Read a good book, do a good deed

With the holidays upon us it is natural to think about giving to others but it’s hard with everything else going on this time of year. Or maybe you really want to do something good but are kind of lazy and would rather just kick back with a good read. Maybe you just need a break from the negativity of the election season and want to read a good fantasy book. Or maybe you are super lazy (and poor) but want to feel good about yourself for making a real difference in the lives of some underprivileged here in the United States the price of a Starbucks coffee. The very talented author (and friend of mine) Kenton Kilgore has you covered no matter which of the above categories fit you.

For the entire month of December he will be donating 100% of the profits from the sale of both the e-books and the print copies of his book, the Dragontamer’s Daughters to a non-profit organization that helps provide running water to homes on a Navajo reservation in the American Southwest.

To buy the book, go here – ebook Version on Amazon | print version on Amazon

To read more about this go here – Author to donate profits to Navajo Water Project

To learn more about Kenton go here – Kenton’s webpage

What does editing really look like?

So, I got back the first round of edits (thanks Matt!) and am knee deep in them now, and was talking with a friend about the editing process. She was a bit curious about it, thinking that once the writing was done that most of the work was done and about how much actually changes and I thought it would be a pretty good – although short – post because, well, you will see.

This is a picture that I took of the page I am editing. It is actually pretty typical of most pages, there are some notes and comments off to the side that the pic didn’t get, and this page just randomly didn’t include many of them, but there are typically a number of them that call out important points that the writer might have missed or overlooked or just plain got wrong, In addition to this, there is also often an overall letter that discusses the structure, characters, etc of the entire book that doesn’t necessarily address one specific part of the book, but more the work as a whole. Anyway, I thought it might be interesting for you to see, so enjoy!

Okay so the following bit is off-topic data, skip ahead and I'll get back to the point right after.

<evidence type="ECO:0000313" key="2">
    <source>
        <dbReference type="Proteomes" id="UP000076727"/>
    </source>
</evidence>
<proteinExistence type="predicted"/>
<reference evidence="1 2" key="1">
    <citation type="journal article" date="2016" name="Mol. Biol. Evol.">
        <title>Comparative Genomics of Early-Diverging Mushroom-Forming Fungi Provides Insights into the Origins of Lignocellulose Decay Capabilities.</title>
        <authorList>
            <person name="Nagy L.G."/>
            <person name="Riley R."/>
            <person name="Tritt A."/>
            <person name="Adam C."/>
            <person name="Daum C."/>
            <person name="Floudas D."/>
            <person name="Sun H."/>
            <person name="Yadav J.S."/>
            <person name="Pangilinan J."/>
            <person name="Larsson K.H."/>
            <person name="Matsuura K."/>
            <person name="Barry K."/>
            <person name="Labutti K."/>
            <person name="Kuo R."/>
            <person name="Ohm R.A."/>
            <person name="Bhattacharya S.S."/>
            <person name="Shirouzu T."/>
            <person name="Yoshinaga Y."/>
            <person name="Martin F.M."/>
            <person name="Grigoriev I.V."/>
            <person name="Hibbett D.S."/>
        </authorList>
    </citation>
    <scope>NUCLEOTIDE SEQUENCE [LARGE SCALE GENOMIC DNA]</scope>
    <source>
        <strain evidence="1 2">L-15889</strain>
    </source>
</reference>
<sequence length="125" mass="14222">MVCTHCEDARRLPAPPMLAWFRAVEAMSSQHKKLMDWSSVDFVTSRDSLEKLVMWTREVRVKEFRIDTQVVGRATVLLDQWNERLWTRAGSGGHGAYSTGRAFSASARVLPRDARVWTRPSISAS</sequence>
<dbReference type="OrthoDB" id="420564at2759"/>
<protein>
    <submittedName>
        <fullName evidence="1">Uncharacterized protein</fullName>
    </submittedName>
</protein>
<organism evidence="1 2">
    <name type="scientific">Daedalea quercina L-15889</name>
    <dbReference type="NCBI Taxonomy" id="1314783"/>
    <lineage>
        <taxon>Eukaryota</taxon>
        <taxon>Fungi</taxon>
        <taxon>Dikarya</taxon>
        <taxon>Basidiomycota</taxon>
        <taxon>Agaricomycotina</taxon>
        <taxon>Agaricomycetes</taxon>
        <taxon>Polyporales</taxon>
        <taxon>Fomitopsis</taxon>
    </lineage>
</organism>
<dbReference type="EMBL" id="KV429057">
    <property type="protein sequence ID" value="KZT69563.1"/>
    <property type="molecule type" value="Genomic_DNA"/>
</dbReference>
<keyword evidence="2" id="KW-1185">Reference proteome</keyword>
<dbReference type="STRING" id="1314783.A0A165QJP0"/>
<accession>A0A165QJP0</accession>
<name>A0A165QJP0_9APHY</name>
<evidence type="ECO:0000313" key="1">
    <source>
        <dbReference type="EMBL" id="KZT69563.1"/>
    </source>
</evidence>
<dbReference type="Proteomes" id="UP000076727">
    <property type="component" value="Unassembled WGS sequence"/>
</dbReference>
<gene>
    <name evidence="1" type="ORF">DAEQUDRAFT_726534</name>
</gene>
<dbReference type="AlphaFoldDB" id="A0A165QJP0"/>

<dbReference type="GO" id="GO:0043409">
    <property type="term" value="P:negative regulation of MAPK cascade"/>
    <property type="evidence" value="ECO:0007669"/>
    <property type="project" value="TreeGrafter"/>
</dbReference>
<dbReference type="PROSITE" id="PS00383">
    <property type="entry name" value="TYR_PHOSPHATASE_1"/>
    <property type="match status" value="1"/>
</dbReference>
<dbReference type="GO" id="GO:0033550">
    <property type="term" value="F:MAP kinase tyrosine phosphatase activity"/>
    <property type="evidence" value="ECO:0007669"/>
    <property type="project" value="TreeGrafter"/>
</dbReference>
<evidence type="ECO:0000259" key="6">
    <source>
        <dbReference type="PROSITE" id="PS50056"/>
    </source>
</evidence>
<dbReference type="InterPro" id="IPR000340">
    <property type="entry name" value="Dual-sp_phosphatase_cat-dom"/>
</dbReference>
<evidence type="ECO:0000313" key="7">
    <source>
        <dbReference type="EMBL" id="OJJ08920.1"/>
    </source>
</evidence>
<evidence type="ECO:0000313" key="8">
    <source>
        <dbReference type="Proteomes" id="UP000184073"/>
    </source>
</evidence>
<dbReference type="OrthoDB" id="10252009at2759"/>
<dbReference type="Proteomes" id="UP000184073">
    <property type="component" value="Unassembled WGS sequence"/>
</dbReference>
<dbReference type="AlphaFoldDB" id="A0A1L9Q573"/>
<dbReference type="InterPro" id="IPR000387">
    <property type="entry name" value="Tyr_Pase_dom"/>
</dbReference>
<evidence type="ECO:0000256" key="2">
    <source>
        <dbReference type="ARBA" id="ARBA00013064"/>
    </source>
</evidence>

Edit

So, yeah, editors are a big deal, and really important to the process. Absolute monsters and lifesavers all in one, and I guarantee that your favorite writer wouldn’t be your favorite writer without their favorite editor(s). When they thank them in the acknowledgements it isn’t because they caught that double “the” or the mispelled word (though undoubtedly they did that – also, yes I misspelled mispelled on purpose so congrats if you caught it), but it is for making the story and the characters so much closer to what they are in our head, and what we failed to put on the paper – and often they make them even better than they were in our head. So, with that, another big thanks to the editors I have worked with and those I will work with in the future, as well as a big I’m sorry for the condition of the story you have to read – thanks for believing in me!

Now, back to the word mines with me!

P.S. Even as posted this shot, I saw a few things to change, so remember this is just a draft…